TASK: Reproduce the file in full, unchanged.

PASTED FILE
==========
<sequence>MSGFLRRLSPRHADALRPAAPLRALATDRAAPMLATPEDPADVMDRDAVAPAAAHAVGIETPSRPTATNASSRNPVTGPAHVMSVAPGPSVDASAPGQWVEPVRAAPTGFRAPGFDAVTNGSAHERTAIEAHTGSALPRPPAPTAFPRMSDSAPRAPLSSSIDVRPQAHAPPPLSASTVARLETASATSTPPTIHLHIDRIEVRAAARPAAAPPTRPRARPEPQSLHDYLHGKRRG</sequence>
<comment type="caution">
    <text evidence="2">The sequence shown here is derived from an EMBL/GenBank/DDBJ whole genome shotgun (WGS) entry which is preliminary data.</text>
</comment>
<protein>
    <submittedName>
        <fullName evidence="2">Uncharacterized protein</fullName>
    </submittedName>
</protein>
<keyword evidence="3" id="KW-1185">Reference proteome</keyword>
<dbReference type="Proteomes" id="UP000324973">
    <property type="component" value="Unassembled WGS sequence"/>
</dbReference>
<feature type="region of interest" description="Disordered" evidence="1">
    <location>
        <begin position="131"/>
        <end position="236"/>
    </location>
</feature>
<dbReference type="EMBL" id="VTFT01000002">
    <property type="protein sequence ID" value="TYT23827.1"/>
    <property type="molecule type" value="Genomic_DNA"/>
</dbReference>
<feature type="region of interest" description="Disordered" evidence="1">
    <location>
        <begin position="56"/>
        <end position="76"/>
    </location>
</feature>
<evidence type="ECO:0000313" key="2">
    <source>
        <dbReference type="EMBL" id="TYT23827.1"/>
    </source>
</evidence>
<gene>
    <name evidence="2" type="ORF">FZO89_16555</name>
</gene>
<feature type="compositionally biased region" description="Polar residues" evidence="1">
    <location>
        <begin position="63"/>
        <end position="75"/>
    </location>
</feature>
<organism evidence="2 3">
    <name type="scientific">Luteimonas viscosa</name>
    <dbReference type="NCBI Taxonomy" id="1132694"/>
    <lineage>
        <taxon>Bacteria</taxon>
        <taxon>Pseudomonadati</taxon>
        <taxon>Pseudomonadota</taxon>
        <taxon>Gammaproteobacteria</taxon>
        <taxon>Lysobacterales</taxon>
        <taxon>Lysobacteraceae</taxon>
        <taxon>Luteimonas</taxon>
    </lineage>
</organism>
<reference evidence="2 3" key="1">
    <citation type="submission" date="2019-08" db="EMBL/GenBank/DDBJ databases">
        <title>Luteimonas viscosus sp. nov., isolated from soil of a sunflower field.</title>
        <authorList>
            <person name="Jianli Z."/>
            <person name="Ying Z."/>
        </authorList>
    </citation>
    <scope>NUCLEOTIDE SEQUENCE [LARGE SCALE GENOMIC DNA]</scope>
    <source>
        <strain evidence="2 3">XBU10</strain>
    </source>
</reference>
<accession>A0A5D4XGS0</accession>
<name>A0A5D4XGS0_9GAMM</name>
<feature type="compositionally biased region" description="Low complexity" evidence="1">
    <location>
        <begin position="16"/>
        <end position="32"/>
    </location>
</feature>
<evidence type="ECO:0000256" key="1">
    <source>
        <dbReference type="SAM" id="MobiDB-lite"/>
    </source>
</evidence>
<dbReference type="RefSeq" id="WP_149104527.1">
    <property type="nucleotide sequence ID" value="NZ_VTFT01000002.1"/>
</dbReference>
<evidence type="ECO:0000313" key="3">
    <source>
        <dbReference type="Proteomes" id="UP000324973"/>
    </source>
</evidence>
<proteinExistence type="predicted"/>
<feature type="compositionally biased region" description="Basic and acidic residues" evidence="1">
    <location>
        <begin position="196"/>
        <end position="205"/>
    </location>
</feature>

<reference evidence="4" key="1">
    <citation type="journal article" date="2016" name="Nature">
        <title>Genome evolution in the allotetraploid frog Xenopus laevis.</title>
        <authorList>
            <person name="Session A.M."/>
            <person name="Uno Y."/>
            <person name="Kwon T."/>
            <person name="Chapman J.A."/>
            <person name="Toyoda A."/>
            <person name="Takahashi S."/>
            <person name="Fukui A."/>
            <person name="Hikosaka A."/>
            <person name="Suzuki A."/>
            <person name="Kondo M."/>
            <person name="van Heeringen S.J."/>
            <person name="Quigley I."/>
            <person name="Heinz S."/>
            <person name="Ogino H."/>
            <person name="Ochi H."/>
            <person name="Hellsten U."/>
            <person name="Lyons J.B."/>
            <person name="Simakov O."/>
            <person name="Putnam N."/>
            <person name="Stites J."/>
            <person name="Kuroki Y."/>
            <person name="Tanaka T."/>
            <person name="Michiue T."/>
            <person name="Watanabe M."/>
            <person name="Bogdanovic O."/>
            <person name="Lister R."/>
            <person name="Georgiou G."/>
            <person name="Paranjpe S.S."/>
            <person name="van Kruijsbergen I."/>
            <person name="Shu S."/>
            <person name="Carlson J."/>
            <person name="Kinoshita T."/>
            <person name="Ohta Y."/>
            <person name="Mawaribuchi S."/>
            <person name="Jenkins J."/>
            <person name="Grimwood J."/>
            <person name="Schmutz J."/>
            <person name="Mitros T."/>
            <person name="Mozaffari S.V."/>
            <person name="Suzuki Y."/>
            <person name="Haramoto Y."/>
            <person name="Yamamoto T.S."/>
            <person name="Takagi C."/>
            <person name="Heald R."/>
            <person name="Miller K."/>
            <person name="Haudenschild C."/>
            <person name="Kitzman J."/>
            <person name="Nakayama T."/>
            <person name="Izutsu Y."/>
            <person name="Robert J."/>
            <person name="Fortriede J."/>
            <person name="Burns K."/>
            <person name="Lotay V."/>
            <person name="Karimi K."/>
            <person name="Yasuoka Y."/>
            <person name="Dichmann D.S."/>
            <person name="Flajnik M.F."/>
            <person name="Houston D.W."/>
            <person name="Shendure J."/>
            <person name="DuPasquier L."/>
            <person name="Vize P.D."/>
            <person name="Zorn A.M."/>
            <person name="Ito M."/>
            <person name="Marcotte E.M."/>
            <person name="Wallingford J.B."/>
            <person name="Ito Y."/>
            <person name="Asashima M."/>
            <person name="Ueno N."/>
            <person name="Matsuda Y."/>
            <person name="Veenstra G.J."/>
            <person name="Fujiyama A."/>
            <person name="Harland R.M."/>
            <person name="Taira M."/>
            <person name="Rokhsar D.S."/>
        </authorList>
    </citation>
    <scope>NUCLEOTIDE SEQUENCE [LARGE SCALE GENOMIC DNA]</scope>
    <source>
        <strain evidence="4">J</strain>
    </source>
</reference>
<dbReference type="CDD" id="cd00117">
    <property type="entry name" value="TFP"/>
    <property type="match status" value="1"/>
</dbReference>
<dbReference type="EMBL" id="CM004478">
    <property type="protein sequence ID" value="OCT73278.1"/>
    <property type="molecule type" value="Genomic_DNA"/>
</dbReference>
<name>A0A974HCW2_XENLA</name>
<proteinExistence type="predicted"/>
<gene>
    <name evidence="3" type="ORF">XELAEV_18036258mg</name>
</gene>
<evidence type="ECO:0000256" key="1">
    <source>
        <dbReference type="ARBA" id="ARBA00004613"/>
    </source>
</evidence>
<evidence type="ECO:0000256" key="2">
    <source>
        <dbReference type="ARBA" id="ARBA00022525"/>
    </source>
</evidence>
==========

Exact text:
<sequence>MSGFLRRLSPRHADALRPAAPLRALATDRAAPMLATPEDPADVMDRDAVAPAAAHAVGIETPSRPTATNASSRNPVTGPAHVMSVAPGPSVDASAPGQWVEPVRAAPTGFRAPGFDAVTNGSAHERTAIEAHTGSALPRPPAPTAFPRMSDSAPRAPLSSSIDVRPQAHAPPPLSASTVARLETASATSTPPTIHLHIDRIEVRAAARPAAAPPTRPRARPEPQSLHDYLHGKRRG</sequence>
<comment type="caution">
    <text evidence="2">The sequence shown here is derived from an EMBL/GenBank/DDBJ whole genome shotgun (WGS) entry which is preliminary data.</text>
</comment>
<protein>
    <submittedName>
        <fullName evidence="2">Uncharacterized protein</fullName>
    </submittedName>
</protein>
<keyword evidence="3" id="KW-1185">Reference proteome</keyword>
<dbReference type="Proteomes" id="UP000324973">
    <property type="component" value="Unassembled WGS sequence"/>
</dbReference>
<feature type="region of interest" description="Disordered" evidence="1">
    <location>
        <begin position="131"/>
        <end position="236"/>
    </location>
</feature>
<dbReference type="EMBL" id="VTFT01000002">
    <property type="protein sequence ID" value="TYT23827.1"/>
    <property type="molecule type" value="Genomic_DNA"/>
</dbReference>
<feature type="region of interest" description="Disordered" evidence="1">
    <location>
        <begin position="56"/>
        <end position="76"/>
    </location>
</feature>
<evidence type="ECO:0000313" key="2">
    <source>
        <dbReference type="EMBL" id="TYT23827.1"/>
    </source>
</evidence>
<gene>
    <name evidence="2" type="ORF">FZO89_16555</name>
</gene>
<feature type="compositionally biased region" description="Polar residues" evidence="1">
    <location>
        <begin position="63"/>
        <end position="75"/>
    </location>
</feature>
<organism evidence="2 3">
    <name type="scientific">Luteimonas viscosa</name>
    <dbReference type="NCBI Taxonomy" id="1132694"/>
    <lineage>
        <taxon>Bacteria</taxon>
        <taxon>Pseudomonadati</taxon>
        <taxon>Pseudomonadota</taxon>
        <taxon>Gammaproteobacteria</taxon>
        <taxon>Lysobacterales</taxon>
        <taxon>Lysobacteraceae</taxon>
        <taxon>Luteimonas</taxon>
    </lineage>
</organism>
<reference evidence="2 3" key="1">
    <citation type="submission" date="2019-08" db="EMBL/GenBank/DDBJ databases">
        <title>Luteimonas viscosus sp. nov., isolated from soil of a sunflower field.</title>
        <authorList>
            <person name="Jianli Z."/>
            <person name="Ying Z."/>
        </authorList>
    </citation>
    <scope>NUCLEOTIDE SEQUENCE [LARGE SCALE GENOMIC DNA]</scope>
    <source>
        <strain evidence="2 3">XBU10</strain>
    </source>
</reference>
<accession>A0A5D4XGS0</accession>
<name>A0A5D4XGS0_9GAMM</name>
<feature type="compositionally biased region" description="Low complexity" evidence="1">
    <location>
        <begin position="16"/>
        <end position="32"/>
    </location>
</feature>
<evidence type="ECO:0000256" key="1">
    <source>
        <dbReference type="SAM" id="MobiDB-lite"/>
    </source>
</evidence>
<dbReference type="RefSeq" id="WP_149104527.1">
    <property type="nucleotide sequence ID" value="NZ_VTFT01000002.1"/>
</dbReference>
<evidence type="ECO:0000313" key="3">
    <source>
        <dbReference type="Proteomes" id="UP000324973"/>
    </source>
</evidence>
<proteinExistence type="predicted"/>
<feature type="compositionally biased region" description="Basic and acidic residues" evidence="1">
    <location>
        <begin position="196"/>
        <end position="205"/>
    </location>
</feature>

<reference evidence="4" key="1">
    <citation type="journal article" date="2016" name="Nature">
        <title>Genome evolution in the allotetraploid frog Xenopus laevis.</title>
        <authorList>
            <person name="Session A.M."/>
            <person name="Uno Y."/>
            <person name="Kwon T."/>
            <person name="Chapman J.A."/>
            <person name="Toyoda A."/>
            <person name="Takahashi S."/>
            <person name="Fukui A."/>
            <person name="Hikosaka A."/>
            <person name="Suzuki A."/>
            <person name="Kondo M."/>
            <person name="van Heeringen S.J."/>
            <person name="Quigley I."/>
            <person name="Heinz S."/>
            <person name="Ogino H."/>
            <person name="Ochi H."/>
            <person name="Hellsten U."/>
            <person name="Lyons J.B."/>
            <person name="Simakov O."/>
            <person name="Putnam N."/>
            <person name="Stites J."/>
            <person name="Kuroki Y."/>
            <person name="Tanaka T."/>
            <person name="Michiue T."/>
            <person name="Watanabe M."/>
            <person name="Bogdanovic O."/>
            <person name="Lister R."/>
            <person name="Georgiou G."/>
            <person name="Paranjpe S.S."/>
            <person name="van Kruijsbergen I."/>
            <person name="Shu S."/>
            <person name="Carlson J."/>
            <person name="Kinoshita T."/>
            <person name="Ohta Y."/>
            <person name="Mawaribuchi S."/>
            <person name="Jenkins J."/>
            <person name="Grimwood J."/>
            <person name="Schmutz J."/>
            <person name="Mitros T."/>
            <person name="Mozaffari S.V."/>
            <person name="Suzuki Y."/>
            <person name="Haramoto Y."/>
            <person name="Yamamoto T.S."/>
            <person name="Takagi C."/>
            <person name="Heald R."/>
            <person name="Miller K."/>
            <person name="Haudenschild C."/>
            <person name="Kitzman J."/>
            <person name="Nakayama T."/>
            <person name="Izutsu Y."/>
            <person name="Robert J."/>
            <person name="Fortriede J."/>
            <person name="Burns K."/>
            <person name="Lotay V."/>
            <person name="Karimi K."/>
            <person name="Yasuoka Y."/>
            <person name="Dichmann D.S."/>
            <person name="Flajnik M.F."/>
            <person name="Houston D.W."/>
            <person name="Shendure J."/>
            <person name="DuPasquier L."/>
            <person name="Vize P.D."/>
            <person name="Zorn A.M."/>
            <person name="Ito M."/>
            <person name="Marcotte E.M."/>
            <person name="Wallingford J.B."/>
            <person name="Ito Y."/>
            <person name="Asashima M."/>
            <person name="Ueno N."/>
            <person name="Matsuda Y."/>
            <person name="Veenstra G.J."/>
            <person name="Fujiyama A."/>
            <person name="Harland R.M."/>
            <person name="Taira M."/>
            <person name="Rokhsar D.S."/>
        </authorList>
    </citation>
    <scope>NUCLEOTIDE SEQUENCE [LARGE SCALE GENOMIC DNA]</scope>
    <source>
        <strain evidence="4">J</strain>
    </source>
</reference>
<dbReference type="CDD" id="cd00117">
    <property type="entry name" value="TFP"/>
    <property type="match status" value="1"/>
</dbReference>
<dbReference type="EMBL" id="CM004478">
    <property type="protein sequence ID" value="OCT73278.1"/>
    <property type="molecule type" value="Genomic_DNA"/>
</dbReference>
<name>A0A974HCW2_XENLA</name>
<proteinExistence type="predicted"/>
<gene>
    <name evidence="3" type="ORF">XELAEV_18036258mg</name>
</gene>
<evidence type="ECO:0000256" key="1">
    <source>
        <dbReference type="ARBA" id="ARBA00004613"/>
    </source>
</evidence>
<evidence type="ECO:0000256" key="2">
    <source>
        <dbReference type="ARBA" id="ARBA00022525"/>
    </source>
</evidence>